Heard is alleged to tell Depp in one clip: "I was hitting you. I was not punching you."

In court filings before the trial, Heard said she hit Depp only in self-defense or in defense of her younger sister, according to The New York Times.

Depp also testified before cross-examination that his alcohol and drug consumption became a point of contention in his relationship. He told the court that Heard asked him to remain sober, despite consuming drugs and alcohol in his presence, and referred to him as a "monster" when he was inebriated.

Heard's lawyers pushed back against Depp under cross-examination, noting messages he wrote to various people referring to his intoxication as a "monster."

"It's probable that I might have used that word, certainly," Depp said.

Heard was granted a protective order in May 2016 after she alleged that Depp hit her in the face with a cellphone. She presented evidence to the court — a photo of a bruise to her face — and claimed he pulled her hair, screamed at her and hit her repeatedly.

“During the entirety of our relationship, Johnny Depp has been verbally and physically abusive to me,” Heard said in a sworn declaration at the time.

She also said she lived in fear of Depp, saying he had a “short fuse” and terrorized her.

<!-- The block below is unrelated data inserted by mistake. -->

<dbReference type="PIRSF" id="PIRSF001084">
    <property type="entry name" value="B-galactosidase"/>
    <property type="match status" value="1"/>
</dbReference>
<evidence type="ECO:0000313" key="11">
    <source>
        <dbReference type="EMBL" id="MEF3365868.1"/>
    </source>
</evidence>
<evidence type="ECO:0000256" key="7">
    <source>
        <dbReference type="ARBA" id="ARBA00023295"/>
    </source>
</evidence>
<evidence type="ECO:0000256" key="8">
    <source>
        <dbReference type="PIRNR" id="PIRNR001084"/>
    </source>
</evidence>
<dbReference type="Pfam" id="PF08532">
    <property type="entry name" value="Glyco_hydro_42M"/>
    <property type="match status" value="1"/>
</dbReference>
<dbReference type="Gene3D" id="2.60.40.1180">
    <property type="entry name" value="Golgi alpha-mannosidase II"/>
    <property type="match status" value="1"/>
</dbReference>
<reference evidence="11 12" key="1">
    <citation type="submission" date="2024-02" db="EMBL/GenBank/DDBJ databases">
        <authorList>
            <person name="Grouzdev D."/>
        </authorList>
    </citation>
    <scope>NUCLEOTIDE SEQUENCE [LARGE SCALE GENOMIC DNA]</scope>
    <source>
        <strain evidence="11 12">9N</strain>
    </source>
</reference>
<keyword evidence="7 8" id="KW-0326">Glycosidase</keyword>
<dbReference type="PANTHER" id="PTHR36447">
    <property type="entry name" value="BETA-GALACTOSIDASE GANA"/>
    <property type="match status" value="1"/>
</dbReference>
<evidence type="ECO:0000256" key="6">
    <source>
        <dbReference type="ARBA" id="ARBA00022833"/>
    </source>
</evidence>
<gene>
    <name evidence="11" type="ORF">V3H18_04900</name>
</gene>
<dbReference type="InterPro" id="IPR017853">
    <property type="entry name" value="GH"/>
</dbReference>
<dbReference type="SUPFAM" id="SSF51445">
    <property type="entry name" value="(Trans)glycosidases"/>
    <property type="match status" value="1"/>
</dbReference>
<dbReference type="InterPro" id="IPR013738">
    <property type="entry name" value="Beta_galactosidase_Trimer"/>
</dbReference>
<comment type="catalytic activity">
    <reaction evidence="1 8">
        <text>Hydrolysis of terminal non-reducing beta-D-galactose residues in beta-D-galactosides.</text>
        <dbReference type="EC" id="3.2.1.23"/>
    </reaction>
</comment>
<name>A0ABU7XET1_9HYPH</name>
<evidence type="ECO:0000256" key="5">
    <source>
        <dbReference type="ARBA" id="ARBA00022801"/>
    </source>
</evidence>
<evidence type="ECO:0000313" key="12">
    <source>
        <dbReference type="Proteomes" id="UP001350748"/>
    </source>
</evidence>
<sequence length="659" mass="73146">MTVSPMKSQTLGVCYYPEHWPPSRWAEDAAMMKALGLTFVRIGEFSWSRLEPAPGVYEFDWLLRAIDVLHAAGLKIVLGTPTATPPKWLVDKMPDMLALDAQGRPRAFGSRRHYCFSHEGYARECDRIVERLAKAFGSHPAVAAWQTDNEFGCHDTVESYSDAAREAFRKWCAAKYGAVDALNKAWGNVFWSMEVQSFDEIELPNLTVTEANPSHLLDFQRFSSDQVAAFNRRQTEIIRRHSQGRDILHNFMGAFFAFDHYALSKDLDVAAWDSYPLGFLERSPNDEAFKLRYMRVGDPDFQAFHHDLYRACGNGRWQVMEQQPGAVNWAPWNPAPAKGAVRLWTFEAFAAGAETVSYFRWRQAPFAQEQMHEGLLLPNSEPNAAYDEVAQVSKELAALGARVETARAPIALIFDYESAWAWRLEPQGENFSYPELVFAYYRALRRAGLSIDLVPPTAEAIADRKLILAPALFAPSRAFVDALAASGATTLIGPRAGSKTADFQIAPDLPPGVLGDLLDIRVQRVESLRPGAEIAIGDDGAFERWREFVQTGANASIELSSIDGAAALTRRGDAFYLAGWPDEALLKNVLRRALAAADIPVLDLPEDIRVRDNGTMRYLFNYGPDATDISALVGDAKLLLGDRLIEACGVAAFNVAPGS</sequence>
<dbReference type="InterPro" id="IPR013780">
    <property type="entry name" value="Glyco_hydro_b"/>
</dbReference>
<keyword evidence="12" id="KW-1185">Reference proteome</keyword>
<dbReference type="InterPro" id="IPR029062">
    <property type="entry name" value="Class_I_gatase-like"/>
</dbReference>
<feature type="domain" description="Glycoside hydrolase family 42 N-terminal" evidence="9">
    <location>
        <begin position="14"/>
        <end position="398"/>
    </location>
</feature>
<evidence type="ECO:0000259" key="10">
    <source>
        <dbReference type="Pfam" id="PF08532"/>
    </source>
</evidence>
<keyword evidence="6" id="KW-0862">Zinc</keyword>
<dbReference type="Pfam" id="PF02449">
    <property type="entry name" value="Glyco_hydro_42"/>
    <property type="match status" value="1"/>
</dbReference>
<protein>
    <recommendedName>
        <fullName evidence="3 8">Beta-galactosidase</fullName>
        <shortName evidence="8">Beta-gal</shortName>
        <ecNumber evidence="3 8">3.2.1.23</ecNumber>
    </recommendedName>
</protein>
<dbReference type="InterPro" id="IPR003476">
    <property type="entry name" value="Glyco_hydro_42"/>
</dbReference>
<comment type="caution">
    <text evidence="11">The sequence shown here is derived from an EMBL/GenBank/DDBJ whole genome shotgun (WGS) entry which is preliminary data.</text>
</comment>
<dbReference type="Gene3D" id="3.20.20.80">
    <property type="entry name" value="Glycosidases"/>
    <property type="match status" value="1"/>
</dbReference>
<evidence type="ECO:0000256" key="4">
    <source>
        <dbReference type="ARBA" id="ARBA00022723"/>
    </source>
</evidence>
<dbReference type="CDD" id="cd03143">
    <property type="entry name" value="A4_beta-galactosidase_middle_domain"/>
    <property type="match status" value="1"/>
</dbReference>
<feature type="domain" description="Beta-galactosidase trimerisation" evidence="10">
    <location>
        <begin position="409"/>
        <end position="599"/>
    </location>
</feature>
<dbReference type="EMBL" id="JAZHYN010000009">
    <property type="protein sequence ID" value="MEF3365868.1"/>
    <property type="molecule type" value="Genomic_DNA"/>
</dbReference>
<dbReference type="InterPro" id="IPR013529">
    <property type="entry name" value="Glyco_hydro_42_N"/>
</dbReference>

Depp testified that his typical tactic in arguments was to remove himself, often by locking himself in a bathroom. He said it was a strategy he learned growing up with an abusive mother. 

Depp, who has denied ever having struck Heard, recounted his version of the May 2016 cellphone incident Wednesday.

Depp said the two were in his penthouse a day after he called Heard to tell her that his mother had died and that he wanted to file for divorce.

Heard wanted to speak, Depp said, so he went over to have a discussion and gather his belongings. They had not spoken for nearly a month at that point, he said.

Depp said Heard was laughing at him with a friend on the phone as he gathering his belongings.

“It was a tough couple of days, and I really didn’t feel like I deserved that kind of treatment,” Depp said.

He took the phone, told her friend that Heard was “all yours” and then “flung” it down onto the couch before he walked away to the kitchen, Depp told the court.

CORRECTION (April 21, 2022, 10:08 a.m. ET): A previous version of this article misstated when Johnny Depp said Amber Heard became hostile. It was a year and a half into their relationship; he did not say they were together a year and a half.

If you or someone you know is facing domestic violence, call the National Domestic Violence hotline for help at (800) 799-SAFE (7233), or go to for more. States often have domestic violence hotlines as well.